The number of children who answered each question correctly after attending TBH increased for all three questions (Figure 1). Children who answered all three knowledge-related questions correctly increased from 81 (32.1%) before attending TBH to 185 (73.4%) after attending TBH, with the median value improving from 2 to 3 (p-value <0.001). Overall, healthcare knowledge scores increased in 146 children (57.9%) after attending TBH.

Note: Asthma question: “When I have asthma, the doctor will give me the ______.” X-ray question: “If I fall down, the doctor will ______.”. 995 question: “I need to call the ambulance! The number I call is _______.”

Figure 1. Percentage of children answering each healthcare question correctly before & after TBH (N=252)

D. Factors associated with Children’s Healthcare Knowledge scores

School age of child (p-value <0.001) and wanting to visit the doctor when one is sick (p-value 0.024) were significantly associated with better healthcare knowledge before attending TBH. Children in primary school were three times more likely to obtain full marks in healthcare knowledge questions compared to those in kindergarten (OR 3.08, 95% CI 1.66 – 5.70). Children who wanted to visit the doctor when they were sick were three more times likely to obtain full marks in healthcare knowledge questions as compared to those who did not want to visit doctor (OR 3.38, 95% CI 1.08 – 10.6). These two variables were no longer found to be associated with better healthcare knowledge scores after attending TBH.

E. Children’s Thoughts on Teddy Bear Hospital

Of 252 children, 246 (97.6%) responded “yes” to the statement “I like Teddy Bear Hospital”. Reasons quoted in the free response answers included comments relating to a positive experience (these included “fun”, “nice”, “interesting” or “enjoyable”) (52.8%), knowledge acquisition (“able to learn something new”)(10.3%) and the use of teddy bears or toys during the session (8.3%).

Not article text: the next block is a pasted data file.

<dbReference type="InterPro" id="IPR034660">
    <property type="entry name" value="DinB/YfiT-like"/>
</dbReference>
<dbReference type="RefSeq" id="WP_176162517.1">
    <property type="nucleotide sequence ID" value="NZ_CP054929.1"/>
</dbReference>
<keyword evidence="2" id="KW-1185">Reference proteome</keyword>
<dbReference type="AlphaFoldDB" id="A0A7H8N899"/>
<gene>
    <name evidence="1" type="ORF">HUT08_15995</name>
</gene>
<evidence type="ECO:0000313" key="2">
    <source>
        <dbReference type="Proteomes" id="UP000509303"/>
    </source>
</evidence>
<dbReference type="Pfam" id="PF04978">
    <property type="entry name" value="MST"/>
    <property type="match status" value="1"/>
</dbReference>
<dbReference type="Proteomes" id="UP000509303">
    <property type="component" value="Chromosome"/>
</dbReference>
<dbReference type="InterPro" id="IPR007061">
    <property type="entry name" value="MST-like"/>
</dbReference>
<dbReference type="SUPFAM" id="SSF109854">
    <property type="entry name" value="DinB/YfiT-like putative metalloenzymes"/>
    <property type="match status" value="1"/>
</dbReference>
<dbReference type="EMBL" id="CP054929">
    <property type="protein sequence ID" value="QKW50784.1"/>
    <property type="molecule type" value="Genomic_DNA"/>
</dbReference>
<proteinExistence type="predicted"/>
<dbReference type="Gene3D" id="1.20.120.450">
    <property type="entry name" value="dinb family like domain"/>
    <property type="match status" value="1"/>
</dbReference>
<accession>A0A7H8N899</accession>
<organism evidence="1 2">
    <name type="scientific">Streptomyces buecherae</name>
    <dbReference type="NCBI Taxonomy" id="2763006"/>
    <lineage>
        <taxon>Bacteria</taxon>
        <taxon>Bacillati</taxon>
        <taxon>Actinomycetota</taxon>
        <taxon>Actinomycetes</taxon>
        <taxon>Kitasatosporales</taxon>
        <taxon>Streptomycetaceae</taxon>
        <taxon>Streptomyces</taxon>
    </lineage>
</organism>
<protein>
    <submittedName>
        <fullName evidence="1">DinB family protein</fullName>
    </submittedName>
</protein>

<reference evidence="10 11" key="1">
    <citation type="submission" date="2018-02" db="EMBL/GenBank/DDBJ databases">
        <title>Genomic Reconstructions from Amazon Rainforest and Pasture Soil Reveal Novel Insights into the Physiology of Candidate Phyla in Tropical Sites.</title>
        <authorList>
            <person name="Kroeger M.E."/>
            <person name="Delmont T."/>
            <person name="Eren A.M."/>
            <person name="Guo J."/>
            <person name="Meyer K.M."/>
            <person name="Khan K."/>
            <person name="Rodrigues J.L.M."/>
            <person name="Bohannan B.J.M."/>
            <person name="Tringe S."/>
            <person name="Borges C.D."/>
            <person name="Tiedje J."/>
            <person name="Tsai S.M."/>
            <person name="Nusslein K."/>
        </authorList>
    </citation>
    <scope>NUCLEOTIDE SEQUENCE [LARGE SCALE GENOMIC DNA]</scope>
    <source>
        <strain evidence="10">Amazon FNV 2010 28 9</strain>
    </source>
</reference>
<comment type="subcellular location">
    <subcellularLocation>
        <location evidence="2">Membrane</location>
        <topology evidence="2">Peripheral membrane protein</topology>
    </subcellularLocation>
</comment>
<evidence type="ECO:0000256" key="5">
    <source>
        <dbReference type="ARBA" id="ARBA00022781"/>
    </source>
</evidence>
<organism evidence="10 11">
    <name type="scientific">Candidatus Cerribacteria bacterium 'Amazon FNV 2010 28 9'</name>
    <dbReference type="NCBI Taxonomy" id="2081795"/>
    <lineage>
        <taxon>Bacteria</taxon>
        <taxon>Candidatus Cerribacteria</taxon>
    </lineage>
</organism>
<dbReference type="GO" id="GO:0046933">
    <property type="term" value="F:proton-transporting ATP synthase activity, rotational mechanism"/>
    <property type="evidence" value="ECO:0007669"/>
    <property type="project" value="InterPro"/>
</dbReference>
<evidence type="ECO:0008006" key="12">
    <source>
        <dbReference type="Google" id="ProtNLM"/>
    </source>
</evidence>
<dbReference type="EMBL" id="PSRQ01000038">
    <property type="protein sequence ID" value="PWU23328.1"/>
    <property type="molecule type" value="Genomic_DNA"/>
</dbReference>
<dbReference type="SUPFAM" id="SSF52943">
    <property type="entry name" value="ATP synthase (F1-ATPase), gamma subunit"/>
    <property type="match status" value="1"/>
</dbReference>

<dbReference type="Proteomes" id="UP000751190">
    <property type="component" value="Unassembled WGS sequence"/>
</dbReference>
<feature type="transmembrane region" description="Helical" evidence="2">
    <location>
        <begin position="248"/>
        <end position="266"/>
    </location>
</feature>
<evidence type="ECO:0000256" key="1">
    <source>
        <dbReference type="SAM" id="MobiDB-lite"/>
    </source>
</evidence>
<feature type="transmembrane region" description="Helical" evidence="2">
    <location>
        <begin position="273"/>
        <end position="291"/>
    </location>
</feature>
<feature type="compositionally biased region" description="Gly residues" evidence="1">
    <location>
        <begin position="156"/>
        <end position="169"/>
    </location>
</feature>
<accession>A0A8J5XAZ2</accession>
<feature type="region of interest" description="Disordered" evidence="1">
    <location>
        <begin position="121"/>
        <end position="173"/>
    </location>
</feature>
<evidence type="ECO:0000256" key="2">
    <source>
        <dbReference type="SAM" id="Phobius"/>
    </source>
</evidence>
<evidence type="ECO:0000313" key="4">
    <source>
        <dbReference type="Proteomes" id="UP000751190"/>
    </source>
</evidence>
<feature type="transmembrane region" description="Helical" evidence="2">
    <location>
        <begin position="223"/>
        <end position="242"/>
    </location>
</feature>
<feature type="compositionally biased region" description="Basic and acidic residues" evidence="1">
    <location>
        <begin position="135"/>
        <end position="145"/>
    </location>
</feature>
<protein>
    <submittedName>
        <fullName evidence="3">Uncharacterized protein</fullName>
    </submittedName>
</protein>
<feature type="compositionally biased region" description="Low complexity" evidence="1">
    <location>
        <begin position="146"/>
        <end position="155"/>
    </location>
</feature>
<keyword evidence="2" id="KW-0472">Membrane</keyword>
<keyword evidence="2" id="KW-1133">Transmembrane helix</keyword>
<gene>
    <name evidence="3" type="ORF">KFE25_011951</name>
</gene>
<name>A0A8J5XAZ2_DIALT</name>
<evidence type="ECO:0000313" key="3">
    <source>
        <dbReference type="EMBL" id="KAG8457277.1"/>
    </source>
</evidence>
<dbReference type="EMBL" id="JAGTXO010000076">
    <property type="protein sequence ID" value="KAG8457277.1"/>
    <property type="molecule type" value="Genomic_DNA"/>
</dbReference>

IV. DISCUSSION

To our knowledge, this is the first local study in Singapore that evaluates the impact of TBH on children participants. We observed that majority of children had increased healthcare knowledge after attending TBH. This was in keeping with another German case-control study which examined 131 children from 14 kindergartens (Leonhardt et al., 2014).

We also noted that majority of children felt happy to visit the doctor or the hospital before attending TBH. Despite being relatively high, this number increased further after the TBH session. Our findings were consistent with an Israeli case-control study that recruited 41 preschool children aged 3 to 6.5 years, and 50 age-matched children as controls, which reported that children in the TBH group have significantly lower levels of anxiety than the control group at follow-up (Bloch & Toker, 2008).

From the study results, it appears that while most of the children in Singapore felt happy instead of anxious while visiting the doctor or hospital, TBH is effective locally in further helping to reduce the level of anxiety for children who had taken part in a session. In Singapore, TBH is also effective in enhancing healthcare knowledge of children who took part in a session. These findings are in keeping with the original hypothesis that TBH is effective in both enhancing children knowledge of healthcare and reducing childhood anxiety of doctors and hospitals in Singapore. From this study, we can gather that simulation and role playing as done with TBH in Singapore could potentially be an effective educational tool for teaching children.

There are several limitations to our study. There is the potential for selection bias as we recruited only those children with parental consent. Hence an assumption would be that children whose parents consented to participate would be representative of the whole cohort. Another potential limitation is reporting error. Some of the younger children (mainly pre-schoolers, aged between 5 to 6 years) may have difficulty understanding the questions. We attempted to overcome this by providing pictorial aids which would help these younger children better understand the questions. While there are studies looking at the effect of play therapy (Ghabeli et al., 2014), there is limited long-term data available that looks at the impact of TBH programme, which limits research which the current study can reference too.